Early Medieval Architecture as Bearer of Meaning

Early Medieval Architecture as Bearer of Meaning

GÜNTER BANDMANN
Translated, with an introduction, by Kendall Wallis
AFTERWORD BY HANS JOSEF BÖKER
Copyright Date: 2005
Pages: 368
https://www.jstor.org/stable/10.7312/band12704
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  • Book Info
    Early Medieval Architecture as Bearer of Meaning
    Book Description:

    At last available in English, this classic text was originally published in Germany in 1951 and has been continuously in print since then. Gunter Bandmann analyzes the architecture of societies in western Europe up to the twelfth century that aspired to be the heirs to the Roman Empire. He examines the occurrence and recurrence of basic forms not as stylistic evolutions but as meaningful expressions of meta-material content and develops an architectural iconography of symbolic, historical, and aesthetic elements.

    eISBN: 978-0-231-50172-9
    Subjects: Architecture and Architectural History, History

Table of Contents

  1. Front Matter
    (pp. i-vi)
  2. Table of Contents
    (pp. vii-x)
  3. Illustrations
    (pp. xi-xii)
  4. Acknowledgments
    (pp. xiii-xvi)
  5. Bearing Bandmann’s Meaning: A Translator’s Introduction
    (pp. 1-14)
    Kendall Wallis

    Innovative works of scholarship, especially those with a theoretical orientation, present a special challenge to the translator because new ideas require, and inevitably engender, new terminology. New terms are created in many ways. Scientists, philosophers, and theologians traditionally fashion vocabulary by forcing new shoots from old Greek or Latin roots—everything from “transubstantiation” to “angioplasty.” Vernacular neologisms can be created, like “being-in-the-world.” Terms can also be carried over unchanged from another language where they were coined and endowed with specific meanings, like Dasein and Zeitgeist.

    But there is another way to describe the hitherto indescribable, and that is through metaphor....

  6. 1 The Problem of Meaning in Architecture
    (pp. 15-46)

    The fact that certain building forms are either present in certain periods or are not is an important aspect of medieval architecture that has not been sufficiently appreciated in art history. Those responsible for the building’s existence—whether lords, monastic orders, cities, or other individual or collective patrons—either selected and promoted specific building forms from the repertory of forms transmitted from the past, or they rejected those forms. Art historical research, however, has principally concentrated on detailed observations of phenomena such as the modification of architectural forms within regions or periods and the interrelationships between schools and regions, peoples...

  7. 2 The Symbolic Meaning of Buildings According to Written and Visual Sources
    (pp. 47-118)

    THE WRITTEN DOCUMENTS may be divided into two principal groups. First, there are documents concerning facts that relate to the inception of the building process, to consecrations, to the Bauherr (and occasionally those actually working on the construction of the building), and to the ordering and intended uses of the spaces; these documents seldom deal with the formal design of those spaces. Second, there are the specific descriptions, mostly later ones, of the richness of the design¹ or of the allegorical meaning of the individual parts,² but these documents only rarely touch on the effect of the forms on the...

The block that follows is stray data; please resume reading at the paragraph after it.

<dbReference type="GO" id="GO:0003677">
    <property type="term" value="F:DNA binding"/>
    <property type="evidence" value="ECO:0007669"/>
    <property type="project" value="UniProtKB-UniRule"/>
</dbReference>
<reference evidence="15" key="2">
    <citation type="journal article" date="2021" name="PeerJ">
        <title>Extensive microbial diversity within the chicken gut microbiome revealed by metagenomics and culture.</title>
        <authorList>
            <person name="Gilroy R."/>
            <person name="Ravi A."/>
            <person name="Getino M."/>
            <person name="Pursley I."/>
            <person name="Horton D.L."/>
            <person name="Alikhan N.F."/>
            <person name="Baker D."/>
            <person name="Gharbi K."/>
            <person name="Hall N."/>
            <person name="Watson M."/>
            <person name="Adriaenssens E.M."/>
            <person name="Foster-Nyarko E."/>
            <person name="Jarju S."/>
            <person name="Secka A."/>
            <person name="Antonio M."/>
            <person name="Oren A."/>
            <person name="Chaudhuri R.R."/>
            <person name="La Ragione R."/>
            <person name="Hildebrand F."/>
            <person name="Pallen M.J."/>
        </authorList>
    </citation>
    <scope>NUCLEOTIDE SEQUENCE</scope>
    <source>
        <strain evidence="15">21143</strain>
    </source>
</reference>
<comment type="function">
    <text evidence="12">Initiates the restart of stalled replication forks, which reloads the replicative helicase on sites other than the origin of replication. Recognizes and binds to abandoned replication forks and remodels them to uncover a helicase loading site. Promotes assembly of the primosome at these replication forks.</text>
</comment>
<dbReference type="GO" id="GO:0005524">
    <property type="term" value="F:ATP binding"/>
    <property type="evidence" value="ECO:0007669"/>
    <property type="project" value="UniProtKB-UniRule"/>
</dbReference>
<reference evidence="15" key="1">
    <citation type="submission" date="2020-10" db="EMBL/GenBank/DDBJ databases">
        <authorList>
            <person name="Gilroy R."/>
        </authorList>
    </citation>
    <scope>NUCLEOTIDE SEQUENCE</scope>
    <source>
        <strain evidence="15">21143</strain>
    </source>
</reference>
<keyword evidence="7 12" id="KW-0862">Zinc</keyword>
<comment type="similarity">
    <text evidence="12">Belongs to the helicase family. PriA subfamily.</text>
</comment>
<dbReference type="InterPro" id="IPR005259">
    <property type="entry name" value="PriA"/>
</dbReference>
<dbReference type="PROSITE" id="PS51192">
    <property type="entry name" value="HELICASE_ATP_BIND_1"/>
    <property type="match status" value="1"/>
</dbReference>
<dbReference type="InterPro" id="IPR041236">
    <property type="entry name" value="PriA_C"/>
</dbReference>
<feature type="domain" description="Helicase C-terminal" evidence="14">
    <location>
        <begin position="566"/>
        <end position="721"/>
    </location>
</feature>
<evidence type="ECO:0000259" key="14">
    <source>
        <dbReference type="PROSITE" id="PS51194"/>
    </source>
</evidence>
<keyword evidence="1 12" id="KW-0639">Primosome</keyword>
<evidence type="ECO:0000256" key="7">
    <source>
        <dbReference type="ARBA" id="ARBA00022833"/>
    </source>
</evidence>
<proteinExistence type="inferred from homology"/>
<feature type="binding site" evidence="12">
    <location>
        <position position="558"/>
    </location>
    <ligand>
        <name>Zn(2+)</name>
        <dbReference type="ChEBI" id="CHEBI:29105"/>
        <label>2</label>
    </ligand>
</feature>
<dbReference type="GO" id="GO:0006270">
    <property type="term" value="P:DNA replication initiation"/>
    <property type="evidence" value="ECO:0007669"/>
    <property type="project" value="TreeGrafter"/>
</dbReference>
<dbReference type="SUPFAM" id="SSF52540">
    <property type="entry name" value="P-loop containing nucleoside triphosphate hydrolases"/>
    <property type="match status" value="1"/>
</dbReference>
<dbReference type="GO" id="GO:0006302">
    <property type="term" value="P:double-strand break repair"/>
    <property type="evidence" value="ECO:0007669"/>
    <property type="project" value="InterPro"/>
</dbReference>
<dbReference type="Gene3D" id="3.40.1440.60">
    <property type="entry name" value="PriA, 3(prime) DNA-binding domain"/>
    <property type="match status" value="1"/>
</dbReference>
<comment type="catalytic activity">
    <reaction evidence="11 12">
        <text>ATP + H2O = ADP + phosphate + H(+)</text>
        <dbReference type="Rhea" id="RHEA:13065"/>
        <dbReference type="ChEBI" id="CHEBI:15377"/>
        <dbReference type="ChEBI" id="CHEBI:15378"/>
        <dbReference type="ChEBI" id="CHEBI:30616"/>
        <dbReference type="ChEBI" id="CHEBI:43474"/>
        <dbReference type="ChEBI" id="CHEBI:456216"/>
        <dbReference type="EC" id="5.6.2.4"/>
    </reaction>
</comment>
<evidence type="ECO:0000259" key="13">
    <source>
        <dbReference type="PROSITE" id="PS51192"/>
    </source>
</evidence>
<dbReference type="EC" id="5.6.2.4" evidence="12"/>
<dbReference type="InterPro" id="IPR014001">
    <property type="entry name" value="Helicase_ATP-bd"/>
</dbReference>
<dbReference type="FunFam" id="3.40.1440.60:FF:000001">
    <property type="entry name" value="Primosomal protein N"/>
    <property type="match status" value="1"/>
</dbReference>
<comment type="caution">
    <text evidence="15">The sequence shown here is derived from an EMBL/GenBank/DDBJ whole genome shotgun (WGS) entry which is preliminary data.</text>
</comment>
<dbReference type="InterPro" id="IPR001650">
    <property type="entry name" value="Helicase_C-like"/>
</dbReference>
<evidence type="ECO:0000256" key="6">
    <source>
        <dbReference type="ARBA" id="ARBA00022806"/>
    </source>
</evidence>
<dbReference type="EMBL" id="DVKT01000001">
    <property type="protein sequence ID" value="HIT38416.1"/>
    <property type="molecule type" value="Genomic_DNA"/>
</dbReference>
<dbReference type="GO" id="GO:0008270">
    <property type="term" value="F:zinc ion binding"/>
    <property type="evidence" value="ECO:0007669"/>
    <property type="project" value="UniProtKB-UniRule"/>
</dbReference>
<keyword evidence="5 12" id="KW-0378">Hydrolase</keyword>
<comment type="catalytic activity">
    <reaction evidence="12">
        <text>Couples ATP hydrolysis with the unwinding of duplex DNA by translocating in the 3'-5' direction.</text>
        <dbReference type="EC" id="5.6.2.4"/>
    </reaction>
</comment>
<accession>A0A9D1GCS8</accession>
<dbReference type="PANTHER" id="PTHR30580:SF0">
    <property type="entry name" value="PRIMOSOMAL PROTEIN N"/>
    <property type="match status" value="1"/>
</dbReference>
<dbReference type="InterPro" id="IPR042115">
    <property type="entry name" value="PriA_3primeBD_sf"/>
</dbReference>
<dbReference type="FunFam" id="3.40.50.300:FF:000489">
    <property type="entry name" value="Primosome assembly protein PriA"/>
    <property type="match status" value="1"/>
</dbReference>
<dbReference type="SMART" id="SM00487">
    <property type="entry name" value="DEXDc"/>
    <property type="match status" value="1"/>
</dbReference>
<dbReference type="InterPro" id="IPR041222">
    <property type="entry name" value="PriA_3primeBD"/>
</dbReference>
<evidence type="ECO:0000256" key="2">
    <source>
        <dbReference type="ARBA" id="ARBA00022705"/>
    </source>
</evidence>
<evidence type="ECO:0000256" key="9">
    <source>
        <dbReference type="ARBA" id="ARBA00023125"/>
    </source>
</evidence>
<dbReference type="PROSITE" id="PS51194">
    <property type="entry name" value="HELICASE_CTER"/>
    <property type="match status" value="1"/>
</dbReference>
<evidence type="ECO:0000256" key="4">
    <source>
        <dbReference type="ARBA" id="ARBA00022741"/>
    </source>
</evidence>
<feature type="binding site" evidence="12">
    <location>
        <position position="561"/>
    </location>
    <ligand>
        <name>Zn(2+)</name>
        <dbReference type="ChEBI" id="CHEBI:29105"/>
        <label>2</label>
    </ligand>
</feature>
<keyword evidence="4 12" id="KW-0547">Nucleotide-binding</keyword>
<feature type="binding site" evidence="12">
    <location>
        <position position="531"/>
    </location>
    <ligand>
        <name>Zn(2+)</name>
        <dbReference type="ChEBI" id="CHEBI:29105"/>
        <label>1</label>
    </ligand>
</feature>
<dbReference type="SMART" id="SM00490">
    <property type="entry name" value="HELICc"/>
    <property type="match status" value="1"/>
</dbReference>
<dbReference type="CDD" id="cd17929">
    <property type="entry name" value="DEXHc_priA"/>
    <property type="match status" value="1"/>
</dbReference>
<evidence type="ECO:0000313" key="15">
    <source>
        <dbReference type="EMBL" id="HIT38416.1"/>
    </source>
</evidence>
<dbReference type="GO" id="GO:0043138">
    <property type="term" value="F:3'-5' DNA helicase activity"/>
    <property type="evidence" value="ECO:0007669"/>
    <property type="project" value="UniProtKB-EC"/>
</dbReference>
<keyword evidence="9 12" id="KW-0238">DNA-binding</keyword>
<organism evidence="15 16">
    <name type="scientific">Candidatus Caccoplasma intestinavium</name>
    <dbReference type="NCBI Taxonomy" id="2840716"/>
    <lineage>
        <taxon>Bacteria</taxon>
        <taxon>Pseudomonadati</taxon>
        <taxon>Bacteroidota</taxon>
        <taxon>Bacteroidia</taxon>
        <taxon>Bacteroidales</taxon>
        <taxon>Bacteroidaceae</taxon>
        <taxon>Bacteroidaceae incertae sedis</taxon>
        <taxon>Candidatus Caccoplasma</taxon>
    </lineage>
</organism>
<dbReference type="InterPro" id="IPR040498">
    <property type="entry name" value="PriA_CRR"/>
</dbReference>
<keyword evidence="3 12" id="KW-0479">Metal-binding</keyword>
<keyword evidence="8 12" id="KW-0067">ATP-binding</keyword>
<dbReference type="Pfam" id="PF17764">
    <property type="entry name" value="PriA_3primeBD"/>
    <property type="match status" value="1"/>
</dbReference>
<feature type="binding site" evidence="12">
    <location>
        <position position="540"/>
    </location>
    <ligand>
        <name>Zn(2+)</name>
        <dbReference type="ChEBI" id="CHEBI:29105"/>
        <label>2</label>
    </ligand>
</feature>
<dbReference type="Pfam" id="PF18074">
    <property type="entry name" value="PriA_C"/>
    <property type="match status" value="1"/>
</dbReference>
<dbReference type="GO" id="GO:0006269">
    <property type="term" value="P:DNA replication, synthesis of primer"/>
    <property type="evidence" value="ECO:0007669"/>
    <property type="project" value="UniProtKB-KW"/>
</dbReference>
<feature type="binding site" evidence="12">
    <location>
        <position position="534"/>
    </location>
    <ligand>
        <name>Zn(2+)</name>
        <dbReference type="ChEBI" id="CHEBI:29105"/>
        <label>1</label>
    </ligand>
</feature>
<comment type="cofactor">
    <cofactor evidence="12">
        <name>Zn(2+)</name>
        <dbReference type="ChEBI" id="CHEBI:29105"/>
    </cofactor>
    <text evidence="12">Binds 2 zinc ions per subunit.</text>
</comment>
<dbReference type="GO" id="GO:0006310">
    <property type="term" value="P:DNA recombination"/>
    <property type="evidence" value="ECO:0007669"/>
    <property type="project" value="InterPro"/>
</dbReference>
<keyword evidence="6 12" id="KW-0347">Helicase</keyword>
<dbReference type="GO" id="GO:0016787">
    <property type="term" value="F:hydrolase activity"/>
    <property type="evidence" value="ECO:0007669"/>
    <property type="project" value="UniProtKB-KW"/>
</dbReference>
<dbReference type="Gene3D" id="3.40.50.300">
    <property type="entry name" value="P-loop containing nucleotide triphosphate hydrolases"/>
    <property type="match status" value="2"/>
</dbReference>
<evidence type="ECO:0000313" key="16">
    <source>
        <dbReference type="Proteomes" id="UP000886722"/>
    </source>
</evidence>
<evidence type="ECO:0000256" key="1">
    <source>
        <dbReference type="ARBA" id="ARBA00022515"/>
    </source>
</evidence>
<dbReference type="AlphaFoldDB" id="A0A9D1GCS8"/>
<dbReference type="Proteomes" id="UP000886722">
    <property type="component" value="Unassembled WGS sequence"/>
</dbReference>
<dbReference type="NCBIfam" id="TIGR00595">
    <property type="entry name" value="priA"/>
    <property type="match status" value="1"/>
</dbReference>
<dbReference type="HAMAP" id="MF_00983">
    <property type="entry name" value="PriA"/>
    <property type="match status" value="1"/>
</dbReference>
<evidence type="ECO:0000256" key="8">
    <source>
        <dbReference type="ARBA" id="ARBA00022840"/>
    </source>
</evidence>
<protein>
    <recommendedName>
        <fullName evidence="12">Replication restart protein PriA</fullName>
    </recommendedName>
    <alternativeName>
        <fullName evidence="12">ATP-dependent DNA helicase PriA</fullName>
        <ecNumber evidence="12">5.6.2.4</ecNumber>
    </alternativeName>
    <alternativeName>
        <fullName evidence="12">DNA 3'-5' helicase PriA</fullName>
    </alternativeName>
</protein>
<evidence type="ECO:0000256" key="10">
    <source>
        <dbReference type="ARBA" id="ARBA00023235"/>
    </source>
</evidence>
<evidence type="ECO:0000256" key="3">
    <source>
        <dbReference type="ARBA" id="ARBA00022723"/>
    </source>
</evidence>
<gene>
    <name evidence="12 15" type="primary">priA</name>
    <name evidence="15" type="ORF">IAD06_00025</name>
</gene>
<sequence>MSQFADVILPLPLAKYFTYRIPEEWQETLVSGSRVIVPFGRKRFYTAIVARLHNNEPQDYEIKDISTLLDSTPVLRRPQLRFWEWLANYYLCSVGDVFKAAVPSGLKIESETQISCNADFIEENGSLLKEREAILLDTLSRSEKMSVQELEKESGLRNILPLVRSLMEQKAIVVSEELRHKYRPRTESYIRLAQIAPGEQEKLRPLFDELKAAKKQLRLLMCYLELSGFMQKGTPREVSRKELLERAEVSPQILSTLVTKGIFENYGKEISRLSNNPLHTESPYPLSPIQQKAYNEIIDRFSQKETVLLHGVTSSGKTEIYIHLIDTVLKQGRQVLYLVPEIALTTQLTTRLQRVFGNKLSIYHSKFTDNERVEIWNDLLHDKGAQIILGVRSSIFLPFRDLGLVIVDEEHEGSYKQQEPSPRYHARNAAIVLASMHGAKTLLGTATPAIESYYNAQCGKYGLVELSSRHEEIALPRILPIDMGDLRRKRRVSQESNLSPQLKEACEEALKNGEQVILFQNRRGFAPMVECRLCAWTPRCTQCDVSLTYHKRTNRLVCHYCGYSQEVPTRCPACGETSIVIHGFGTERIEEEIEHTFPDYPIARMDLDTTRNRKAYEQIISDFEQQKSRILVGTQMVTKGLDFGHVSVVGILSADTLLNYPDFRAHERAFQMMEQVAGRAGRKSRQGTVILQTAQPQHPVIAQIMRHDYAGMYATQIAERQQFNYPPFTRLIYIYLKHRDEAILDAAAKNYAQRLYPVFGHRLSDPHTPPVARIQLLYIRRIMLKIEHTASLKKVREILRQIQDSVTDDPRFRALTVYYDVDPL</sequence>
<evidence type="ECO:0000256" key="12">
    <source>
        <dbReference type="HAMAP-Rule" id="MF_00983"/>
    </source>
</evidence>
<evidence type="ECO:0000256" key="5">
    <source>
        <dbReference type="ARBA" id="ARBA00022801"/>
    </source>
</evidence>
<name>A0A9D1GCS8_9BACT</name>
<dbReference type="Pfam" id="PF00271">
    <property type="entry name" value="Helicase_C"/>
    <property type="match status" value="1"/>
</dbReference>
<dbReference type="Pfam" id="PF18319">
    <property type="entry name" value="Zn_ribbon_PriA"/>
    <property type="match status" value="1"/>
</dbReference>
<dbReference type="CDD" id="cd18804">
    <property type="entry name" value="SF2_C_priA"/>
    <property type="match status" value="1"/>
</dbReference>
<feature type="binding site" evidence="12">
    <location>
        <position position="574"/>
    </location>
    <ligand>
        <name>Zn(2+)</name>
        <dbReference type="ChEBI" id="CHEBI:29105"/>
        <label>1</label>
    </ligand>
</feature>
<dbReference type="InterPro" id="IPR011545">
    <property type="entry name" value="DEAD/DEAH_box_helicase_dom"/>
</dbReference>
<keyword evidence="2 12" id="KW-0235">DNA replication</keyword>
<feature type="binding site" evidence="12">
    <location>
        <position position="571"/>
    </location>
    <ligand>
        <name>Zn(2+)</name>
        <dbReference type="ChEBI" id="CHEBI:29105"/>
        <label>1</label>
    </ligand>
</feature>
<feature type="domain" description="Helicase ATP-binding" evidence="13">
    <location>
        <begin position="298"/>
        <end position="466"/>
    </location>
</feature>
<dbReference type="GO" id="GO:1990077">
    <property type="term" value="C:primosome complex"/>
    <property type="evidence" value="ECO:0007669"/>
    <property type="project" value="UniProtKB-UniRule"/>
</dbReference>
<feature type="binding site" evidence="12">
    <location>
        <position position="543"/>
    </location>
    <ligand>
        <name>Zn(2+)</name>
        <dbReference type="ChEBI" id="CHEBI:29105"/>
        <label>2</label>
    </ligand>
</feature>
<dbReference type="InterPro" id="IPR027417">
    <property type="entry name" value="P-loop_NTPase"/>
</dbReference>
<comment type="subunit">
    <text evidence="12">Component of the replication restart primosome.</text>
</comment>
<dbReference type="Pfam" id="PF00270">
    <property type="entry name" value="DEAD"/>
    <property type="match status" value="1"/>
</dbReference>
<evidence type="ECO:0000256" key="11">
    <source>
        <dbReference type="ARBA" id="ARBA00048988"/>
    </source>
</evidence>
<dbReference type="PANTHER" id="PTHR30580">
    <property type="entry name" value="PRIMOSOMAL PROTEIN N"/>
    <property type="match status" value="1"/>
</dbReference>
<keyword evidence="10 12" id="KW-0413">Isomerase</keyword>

8. 3 Historical Meaning
    (pp. 119-236)

    WHEN WE SURVEY the prodigious array of architectural monuments that have come down to us from the past, we find that the buildings of each epoch can be grouped according to certain common characteristics of formal organization, however much the ground plans or building types may differ from one another. The buildings of a given people or geographic region will also arrange themselves according to certain common factors that are independent of their types. There would be no great scholarly fascination in these possibilities for arrangement—for the Bauherren of most and the locations of all the buildings are known...

  9. 4 The Decline of Symbolic and Historical Meaning
    (pp. 237-248)

    IN THE FOREGOING CHAPTERS we have seen how the meaning of a building, once it had become a historical one, could occasion reception by various subsequent powers. All the powers entering into the tradition were moved by the need to establish and legitimize themselves. Each of these receptions, in relation to Hellenistic architecture in general and Constantinian in particular, led to the construction of distinctive buildings in certain regions; they deposited a stratum, so to speak, of structures that became, in turn, the basis for regional artistic traditions. Individual alliances between the various rival powers were always possible. The emperor,...

  10. Afterword
    (pp. 249-256)
    Hans Josef Böker

    Medieval architecture, particularly in its early centuries, has become identified primarily with ecclesiastical architecture. We automatically associate medieval architecture with the monasteries of the Benedictine and Cistercian orders and their mainly Romanesque abbey churches, with the cathedrals of the Romanesque and especially the Gothic period, with the minsters and churches of the mendicant orders in late medieval towns, and even with tiny village churches in rural communities. To a lesser degree, the equally important, but less visible, achievements in castle construction, domestic architecture, and urban planning may come to mind. Even in its humblest expressions, however, medieval ecclesiastical architecture possesses...

  11. Notes
    (pp. 257-306)
  12. Bibliography
    (pp. 307-342)
  13. Index
    (pp. 343-354)